Published Mon, Jan 29 20249:00 AM ESTUpdated Mon, Jan 29 202410:07 AM EST
Morgan Smith @thewordsmithm
You can earn upward of $200,000 working from the comfort of your own home — no bachelor’s degree required — if you’re willing to crunch some numbers.
Loan officers claimed the No. 2 spot in Indeed’s annual ranking of the “best jobs” in the U.S., thanks to its high earning potential and increasing demand for these skilled professionals across several industries.
The pay is great: The average salary for loan officers is $192,339, per Indeed’s research. Positions also tend to offer a lot of workplace flexibility. At least 75% of the listings for loan officers on Indeed’s database have remote or hybrid options.
Loan officers assist people and businesses in the process of applying for loans, evaluating financial documents and helping borrowers complete their applications.
The demand for these services has grown in recent months, as industries like real estate, education, retail and e-commerce feel the squeeze of inflation and a tighter housing market, says Scott Dobroski, vice president of global corporate communications at Indeed.
Banks might be tightening up their lending standards because of recession fears, but the demand for mortgages remains high. “The need for loans will always be there, even if it ebbs and flows a bit,” adds Dobroski.
How to qualify for the job
You can become a loan officer without a bachelor’s degree.
The requirements for becoming a loan officer vary from state to state, but generally, the process includes the following steps:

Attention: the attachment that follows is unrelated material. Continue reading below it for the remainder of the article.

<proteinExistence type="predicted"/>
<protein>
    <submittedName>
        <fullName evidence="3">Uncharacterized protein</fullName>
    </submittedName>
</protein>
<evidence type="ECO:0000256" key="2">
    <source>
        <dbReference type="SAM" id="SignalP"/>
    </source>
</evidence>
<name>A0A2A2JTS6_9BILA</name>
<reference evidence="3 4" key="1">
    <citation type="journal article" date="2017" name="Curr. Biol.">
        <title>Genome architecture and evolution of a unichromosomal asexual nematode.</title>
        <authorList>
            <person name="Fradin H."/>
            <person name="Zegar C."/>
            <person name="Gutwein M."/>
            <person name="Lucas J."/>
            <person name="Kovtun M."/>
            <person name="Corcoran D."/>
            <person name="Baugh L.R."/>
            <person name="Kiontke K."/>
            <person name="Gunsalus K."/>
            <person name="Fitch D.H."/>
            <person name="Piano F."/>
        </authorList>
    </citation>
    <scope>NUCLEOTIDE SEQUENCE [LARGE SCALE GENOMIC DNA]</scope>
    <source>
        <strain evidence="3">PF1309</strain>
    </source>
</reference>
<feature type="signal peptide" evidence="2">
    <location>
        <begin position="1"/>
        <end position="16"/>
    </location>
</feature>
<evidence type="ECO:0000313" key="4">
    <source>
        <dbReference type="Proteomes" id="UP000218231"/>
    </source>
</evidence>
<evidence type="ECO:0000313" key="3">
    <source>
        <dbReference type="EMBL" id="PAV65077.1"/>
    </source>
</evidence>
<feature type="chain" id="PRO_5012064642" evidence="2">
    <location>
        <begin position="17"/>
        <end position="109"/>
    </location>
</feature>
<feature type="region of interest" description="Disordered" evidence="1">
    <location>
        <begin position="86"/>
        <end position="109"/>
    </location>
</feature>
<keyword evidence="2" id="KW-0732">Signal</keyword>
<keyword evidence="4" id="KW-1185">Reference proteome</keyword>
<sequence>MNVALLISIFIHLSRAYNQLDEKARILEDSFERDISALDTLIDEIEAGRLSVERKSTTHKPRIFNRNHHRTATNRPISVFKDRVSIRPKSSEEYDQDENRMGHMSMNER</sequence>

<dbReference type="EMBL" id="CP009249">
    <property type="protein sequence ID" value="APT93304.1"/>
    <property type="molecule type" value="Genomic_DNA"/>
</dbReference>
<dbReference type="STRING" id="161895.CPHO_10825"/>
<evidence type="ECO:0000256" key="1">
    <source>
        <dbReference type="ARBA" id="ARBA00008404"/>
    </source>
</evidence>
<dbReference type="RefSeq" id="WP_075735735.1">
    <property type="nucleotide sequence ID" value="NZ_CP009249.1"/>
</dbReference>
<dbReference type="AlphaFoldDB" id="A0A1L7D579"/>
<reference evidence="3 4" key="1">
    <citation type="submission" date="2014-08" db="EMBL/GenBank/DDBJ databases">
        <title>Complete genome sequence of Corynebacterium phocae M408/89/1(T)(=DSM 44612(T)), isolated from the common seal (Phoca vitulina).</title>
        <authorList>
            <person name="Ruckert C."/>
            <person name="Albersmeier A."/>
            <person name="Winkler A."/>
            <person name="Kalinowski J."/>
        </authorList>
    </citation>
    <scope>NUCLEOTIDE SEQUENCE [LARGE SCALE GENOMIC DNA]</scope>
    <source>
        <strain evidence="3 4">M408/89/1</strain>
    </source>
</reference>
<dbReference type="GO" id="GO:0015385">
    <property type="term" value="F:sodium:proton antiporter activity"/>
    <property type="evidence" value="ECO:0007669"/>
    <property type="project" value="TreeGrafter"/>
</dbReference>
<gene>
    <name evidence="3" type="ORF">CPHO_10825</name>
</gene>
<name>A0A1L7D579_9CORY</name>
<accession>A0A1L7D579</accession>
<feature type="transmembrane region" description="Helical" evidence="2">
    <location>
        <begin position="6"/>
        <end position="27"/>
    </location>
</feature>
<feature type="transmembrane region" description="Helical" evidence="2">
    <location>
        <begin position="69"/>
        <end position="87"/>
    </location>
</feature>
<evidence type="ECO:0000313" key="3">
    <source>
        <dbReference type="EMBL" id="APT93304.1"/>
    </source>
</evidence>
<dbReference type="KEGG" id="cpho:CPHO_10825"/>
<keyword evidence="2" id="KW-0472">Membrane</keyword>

- Register with the Nationwide Multistate Licensing System and Registry (NMLS)
- Take pre-licensure courses on federal law and regulations, lending standards and ethics
- Pass a state or national license test
- Find an employer to sponsor your license
To become a loan officer, you must be at least 18 years old and have a high school diploma or GED, Indeed reports. Before you can work as a practicing loan officer, you’ll need to find an employer, like a bank or credit union, to hire you and sponsor your license.
After you complete the pre-licensure courses, most companies are willing to hire you as a loan officer “in training” to support various aspects of the mortgage lending process without drafting or servicing loans directly, says Ciara Glover, a mortgage loan officer in Baton Rouge, Louisiana.
The 37-year-old left her job as an academic coordinator at Louisiana State University in September to work as a full-time loan officer at Canvas Mortgage, a residential mortgage division of Merchants & Marine Bank.
Glover first became a loan officer seven years ago as a side hustle to make extra money. She worked from home for an online mortgage lender in her spare time.
It only took her about two months to finish the necessary coursework and find an employer to sponsor her license before she could start working.
“It’s one of the most flexible jobs out there,” says Glover. “You can fit your schedule around client meetings, and most employers are supportive of you working from home, in my experience, that’s been a common practice for loan officers even before the pandemic.”
‘There’s no ceiling on how much you can earn’
Some loan officers are paid a flat salary or an hourly rate, while others earn a commission based on sales in addition to their normal salary.
Most loan officers are paid between 0.2% and 2% of the total loan amount in commission, according to Indeed. For example: If a loan officer negotiates a 1% commission on a $500,000 loan, they would be paid $5,000 on that transaction alone.
“There’s a hard limit on what you can make in a lot of jobs, but for loan officers, there’s no ceiling on how much you can earn,” says Glover. “It’s the kind of profession where you get whatever you put in — so if you work hard, you’re looking at a nice paycheck.”